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Public consultation for London Fire Brigade's new fire safety plan agreed

 

The draft Fourth London Safety Plan will soon be open for public consultation
The Fourth London Safety Plan includes new performance targets

 

The plan will now be subject to a twelve week consultation to collect the views of Londoners and key stakeholders.

Members of the London Fire and Emergency Planning Authority have recently approved a range of proposals made by London Fire Commissioner, Ron Dobson, paving the way for public consultation on the future of the capital's fire and rescue service.

The London Fire and Emergency Planning Authority, which runs London Fire Brigade, agreed that the ideas contained in the draft 'Fourth London Safety Plan' would lead to significant improvements in services, whilst ensuring London's taxpayers continue to get value for money.

The Plan also includes new performance targets for consultation, which will see the Brigade aim to reduce fires which damage property, reduce arson and reduce call-outs to non emergency incidents.

The Plan will now be subject to a twelve week consultation to collect the views of Londoners and key stakeholders.

Councillor Brian Coleman, AM FRSA, Chairman of the London Fire and Emergency Planning Authority said: "London has an excellent fire and rescue service, but we recognise the need to move forward with the modernisation of the Brigade and ensure we are making the very most of the specialist skills and equipment at our disposal. The Commissioner's proposals deliver a range of improvements and efficiency across the board, shaking up the way we prepare for and respond to emergencies without cutting front line services."

 

The Fourth London Safety Plan would lead to significant improvements in services, whilst ensuring London's taxpayers continue to get value for money

Proposals in the draft Fourth London Safety Plan include:

  • The establishment of four Bulk Extinguishing Materials Centres at Harrow (subject to further detailed consideration), Kingston, Beckenham and Barking fire stations. Each would involve the co-location of pump ladders, bulk foam units and hose layer lorries and in the longer term we would also be looking to consider the addition of high volume pumps and bulk water carriers. These centres would also enable the introduction of alternate crewing across the Centres. The creation of these centres would give better placement of assets for strategic cover and create better skills groups.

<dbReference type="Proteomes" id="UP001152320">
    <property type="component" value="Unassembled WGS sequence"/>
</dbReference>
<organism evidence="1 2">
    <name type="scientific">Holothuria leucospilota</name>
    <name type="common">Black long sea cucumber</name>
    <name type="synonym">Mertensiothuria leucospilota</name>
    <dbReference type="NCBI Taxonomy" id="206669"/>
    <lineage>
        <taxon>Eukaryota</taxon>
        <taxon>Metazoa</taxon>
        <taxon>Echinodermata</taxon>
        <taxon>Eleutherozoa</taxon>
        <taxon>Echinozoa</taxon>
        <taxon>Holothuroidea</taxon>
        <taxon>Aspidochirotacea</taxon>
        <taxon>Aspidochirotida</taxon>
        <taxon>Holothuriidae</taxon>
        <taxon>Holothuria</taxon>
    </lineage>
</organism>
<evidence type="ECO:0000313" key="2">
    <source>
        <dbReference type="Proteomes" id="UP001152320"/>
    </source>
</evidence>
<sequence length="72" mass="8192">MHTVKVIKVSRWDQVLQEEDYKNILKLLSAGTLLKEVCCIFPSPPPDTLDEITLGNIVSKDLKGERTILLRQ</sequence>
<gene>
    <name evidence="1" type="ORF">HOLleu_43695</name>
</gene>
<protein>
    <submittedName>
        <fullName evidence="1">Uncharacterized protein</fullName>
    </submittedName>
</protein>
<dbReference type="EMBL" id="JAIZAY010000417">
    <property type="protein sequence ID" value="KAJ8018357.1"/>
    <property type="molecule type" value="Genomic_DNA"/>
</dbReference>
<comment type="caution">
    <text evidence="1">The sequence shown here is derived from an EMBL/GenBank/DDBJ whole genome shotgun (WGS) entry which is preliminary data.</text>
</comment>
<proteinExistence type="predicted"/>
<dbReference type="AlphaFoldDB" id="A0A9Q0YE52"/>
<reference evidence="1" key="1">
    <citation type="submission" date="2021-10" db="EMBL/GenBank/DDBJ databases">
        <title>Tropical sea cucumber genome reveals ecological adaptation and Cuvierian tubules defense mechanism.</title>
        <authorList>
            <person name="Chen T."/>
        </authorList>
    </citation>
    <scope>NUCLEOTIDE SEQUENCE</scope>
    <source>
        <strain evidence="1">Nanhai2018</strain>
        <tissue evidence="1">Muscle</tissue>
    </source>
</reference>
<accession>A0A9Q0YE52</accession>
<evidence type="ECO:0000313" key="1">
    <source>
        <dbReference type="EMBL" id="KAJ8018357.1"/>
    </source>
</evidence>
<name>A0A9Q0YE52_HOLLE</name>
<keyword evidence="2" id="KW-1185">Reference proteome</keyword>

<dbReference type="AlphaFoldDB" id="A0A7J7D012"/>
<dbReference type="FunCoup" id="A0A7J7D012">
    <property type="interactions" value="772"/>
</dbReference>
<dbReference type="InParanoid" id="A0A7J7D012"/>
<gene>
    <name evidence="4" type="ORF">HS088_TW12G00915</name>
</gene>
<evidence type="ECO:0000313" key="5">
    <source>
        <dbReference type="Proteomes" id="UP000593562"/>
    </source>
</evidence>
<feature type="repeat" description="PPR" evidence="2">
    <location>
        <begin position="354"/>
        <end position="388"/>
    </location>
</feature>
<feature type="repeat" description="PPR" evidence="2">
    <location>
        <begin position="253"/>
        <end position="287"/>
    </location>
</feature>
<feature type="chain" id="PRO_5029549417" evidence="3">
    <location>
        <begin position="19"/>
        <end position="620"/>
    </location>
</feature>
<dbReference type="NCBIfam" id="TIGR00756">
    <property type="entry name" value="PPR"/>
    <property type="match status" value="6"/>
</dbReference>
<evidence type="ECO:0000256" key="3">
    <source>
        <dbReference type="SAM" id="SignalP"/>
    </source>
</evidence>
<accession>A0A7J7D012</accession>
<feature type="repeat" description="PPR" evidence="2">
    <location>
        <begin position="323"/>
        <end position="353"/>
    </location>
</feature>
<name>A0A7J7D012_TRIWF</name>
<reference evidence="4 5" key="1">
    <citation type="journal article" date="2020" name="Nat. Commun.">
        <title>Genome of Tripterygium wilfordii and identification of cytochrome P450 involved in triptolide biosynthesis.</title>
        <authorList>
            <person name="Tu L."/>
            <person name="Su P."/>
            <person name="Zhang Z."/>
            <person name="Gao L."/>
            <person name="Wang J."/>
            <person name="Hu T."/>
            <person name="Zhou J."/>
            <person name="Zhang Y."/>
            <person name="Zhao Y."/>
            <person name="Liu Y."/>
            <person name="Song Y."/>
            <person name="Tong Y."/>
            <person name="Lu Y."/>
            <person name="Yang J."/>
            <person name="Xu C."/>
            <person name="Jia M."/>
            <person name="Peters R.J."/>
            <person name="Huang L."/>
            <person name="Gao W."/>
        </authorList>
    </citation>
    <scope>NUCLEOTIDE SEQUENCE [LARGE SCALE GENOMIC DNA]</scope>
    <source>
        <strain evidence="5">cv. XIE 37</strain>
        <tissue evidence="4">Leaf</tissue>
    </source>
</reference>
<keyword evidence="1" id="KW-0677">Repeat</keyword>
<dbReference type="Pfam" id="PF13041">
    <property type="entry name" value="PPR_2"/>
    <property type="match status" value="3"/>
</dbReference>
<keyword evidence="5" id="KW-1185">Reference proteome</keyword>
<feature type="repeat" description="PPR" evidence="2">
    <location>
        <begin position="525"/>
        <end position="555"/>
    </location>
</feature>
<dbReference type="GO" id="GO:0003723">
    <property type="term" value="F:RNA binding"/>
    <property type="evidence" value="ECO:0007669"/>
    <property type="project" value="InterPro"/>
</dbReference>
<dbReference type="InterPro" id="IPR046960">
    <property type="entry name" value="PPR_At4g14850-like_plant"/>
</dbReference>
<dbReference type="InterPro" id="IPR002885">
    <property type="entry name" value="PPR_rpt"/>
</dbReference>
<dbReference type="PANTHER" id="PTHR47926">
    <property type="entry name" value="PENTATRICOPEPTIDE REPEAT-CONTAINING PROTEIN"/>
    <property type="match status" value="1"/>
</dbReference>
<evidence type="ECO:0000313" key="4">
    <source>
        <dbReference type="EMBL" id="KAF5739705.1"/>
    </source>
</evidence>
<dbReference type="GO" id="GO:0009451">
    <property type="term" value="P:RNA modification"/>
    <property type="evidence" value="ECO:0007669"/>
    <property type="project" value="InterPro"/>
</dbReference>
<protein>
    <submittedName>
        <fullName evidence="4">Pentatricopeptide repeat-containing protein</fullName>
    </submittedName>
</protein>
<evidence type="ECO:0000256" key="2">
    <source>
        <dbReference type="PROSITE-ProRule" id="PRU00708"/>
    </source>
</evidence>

• The establishment of four Rescue Centres at Edmonton, Heston (subject to further detailed consideration), Croydon and East Ham fire stations. Each would involve the co-location of a range of rescue equipment including pump ladders, pumps, fire rescue units and urban search and rescue appliances (USAR). These centres would allow much better management and maintenance of the highly specialised skills required. Like the Bulk Extinguishing Materials Centres, there may be opportunities for alternate crewing at these centres and we will examine this further.
  • Reducing the number of incident response units which are whole time crewed from four to two with one of the remaining vehicles being alternately crewed and the other being redeployed to the Safety Skills Team in Training.
  • Building on the services provided by the London Local Authority Co-ordination Centre (LLACC) through the expansion of the groups with which the LLACC can work and the support which the LLACC can give to the local authority Gold arrangements. We will also be arguing for the Regulations to be amended to include specific reference to the role of the LLACC and our responsibilities to put in place and maintain such arrangements.
  • The establishment of new headline targets for the period 2010/11 to 2012/13 about reducing fires which cause harm or damage property; reducing arson; and reducing call outs to nonemergency incidents. Each will have two components, the first being the level of reduction we reasonably believe we can achieve and the second being a stretch target which is more challenging and which is likely to require substantial changes to the way we deliver our services.
  • Continuing to ensure that building owners and occupiers and those that manage nondomestic buildings comply with fire safety laws by: influencing designers and planners to "design out" fire and build-in appropriate warning systems; inspecting buildings which pose the greatest risk to safety from fire and by providing guidance and advice on compliance with the legislation.

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